June 28, 2012

Obama Calls Court Ruling a 'Victory' For U.S. As Romney Vows Repeal

US President Barack Obama:

"I know there will be a lot of discussion today about the politics of all this, about who won and who lost,' Obama said in remarks at the White House, in which he emphasized many of the law's benefits. 'That discussion completely misses the point. Whatever the politics, today's decision was a victory for people all over this country whose lives are more secure because of this law and the Supreme Court's decision to uphold it."

A couple of notes. There won't be a repeal of this law, no matter who is elected come November. The more interesting political question is why Chief Justice Roberts sided with the liberals on this decision. Avoiding the specter of another Bush v. Gore decision, perhaps?

(And does anyone besides me recall that candidate Obama was against the notion of an individual mandate for health care coverage when he was running against then-candidate Hillary Clinton, who was in favor of it? That was one of the few major differences between their campaigns.)

Roughly half the provisions of the 2010 law will come into effect over the next few years, the rest are already in effect. Presumptive GOP nominee Mitt Romney claims he'll begin the process of repealing the law the day he enters office, if elected.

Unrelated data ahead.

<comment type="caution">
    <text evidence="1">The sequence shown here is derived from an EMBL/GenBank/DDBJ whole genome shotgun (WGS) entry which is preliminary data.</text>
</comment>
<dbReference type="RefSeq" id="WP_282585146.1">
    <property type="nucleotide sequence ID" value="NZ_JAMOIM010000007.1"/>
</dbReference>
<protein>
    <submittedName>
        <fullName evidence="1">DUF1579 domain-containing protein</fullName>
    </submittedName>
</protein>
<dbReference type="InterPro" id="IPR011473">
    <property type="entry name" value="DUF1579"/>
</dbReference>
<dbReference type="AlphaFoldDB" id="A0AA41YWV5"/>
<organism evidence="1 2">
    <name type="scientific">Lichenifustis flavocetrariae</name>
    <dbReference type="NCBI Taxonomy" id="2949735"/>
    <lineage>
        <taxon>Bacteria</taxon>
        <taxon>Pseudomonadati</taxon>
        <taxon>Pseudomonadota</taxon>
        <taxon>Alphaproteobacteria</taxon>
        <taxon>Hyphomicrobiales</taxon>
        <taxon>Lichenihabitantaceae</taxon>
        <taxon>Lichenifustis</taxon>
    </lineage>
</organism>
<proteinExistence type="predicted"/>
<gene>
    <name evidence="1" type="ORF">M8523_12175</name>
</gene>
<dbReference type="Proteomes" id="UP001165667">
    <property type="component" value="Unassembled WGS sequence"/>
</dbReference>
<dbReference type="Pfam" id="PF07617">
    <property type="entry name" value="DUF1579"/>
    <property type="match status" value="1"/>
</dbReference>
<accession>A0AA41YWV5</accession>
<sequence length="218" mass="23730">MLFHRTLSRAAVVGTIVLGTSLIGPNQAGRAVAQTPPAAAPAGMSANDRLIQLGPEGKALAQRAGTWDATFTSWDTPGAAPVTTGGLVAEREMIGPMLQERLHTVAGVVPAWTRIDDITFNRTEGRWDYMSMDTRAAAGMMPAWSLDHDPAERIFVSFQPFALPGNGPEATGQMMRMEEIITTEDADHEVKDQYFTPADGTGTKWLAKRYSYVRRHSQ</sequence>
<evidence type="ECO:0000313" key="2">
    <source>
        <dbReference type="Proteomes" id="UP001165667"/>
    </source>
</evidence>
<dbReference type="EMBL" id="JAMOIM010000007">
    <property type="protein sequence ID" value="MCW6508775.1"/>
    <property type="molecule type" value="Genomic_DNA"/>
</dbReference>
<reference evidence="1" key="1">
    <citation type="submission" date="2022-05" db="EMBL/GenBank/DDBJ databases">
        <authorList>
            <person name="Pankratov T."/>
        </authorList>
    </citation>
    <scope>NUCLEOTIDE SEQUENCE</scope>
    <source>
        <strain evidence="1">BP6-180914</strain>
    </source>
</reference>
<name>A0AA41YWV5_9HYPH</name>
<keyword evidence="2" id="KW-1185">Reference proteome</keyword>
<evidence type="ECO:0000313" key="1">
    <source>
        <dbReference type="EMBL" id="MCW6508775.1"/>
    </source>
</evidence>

But if "Obamacare" is to be repealed, defunded or otherwise rendered toothless, who better, after three years of their party's intransigence, to commit that act of political suicide than a Republican president and Congressional majority? The greater portion of those most-served by this law are working poor, and minority citizens and residents of the US.

Let's see president Mitt take away those people's only source of health care, smiling for the cameras as he signs the law on broadcast TV. This year's ballots will contain the last significant number of non-white, crossover votes the GOP gets for a generation.

But a president Mitt won't act to repeal the law. A president Mitt will govern just as he did in Massachusetts: center-right, working with the opposition. His campaign aide said as much. That's how Massachusetts got universal health care in 2006.

More interesting: why'd Justice Roberts side with the Court's liberal minority in this ruling? Here's a good read on that from a crusty old conservative, Charles Krauthammer.

The conspiracist in me likes his reasoning. The rationalist in me knows Roberts joined the liberals because he saw a way to uphold the law on constitutional grounds so that everyone would benefit: those in need to health care, those who pay for it, and our society as a whole. How well we all benefit won't be well understood for decades.

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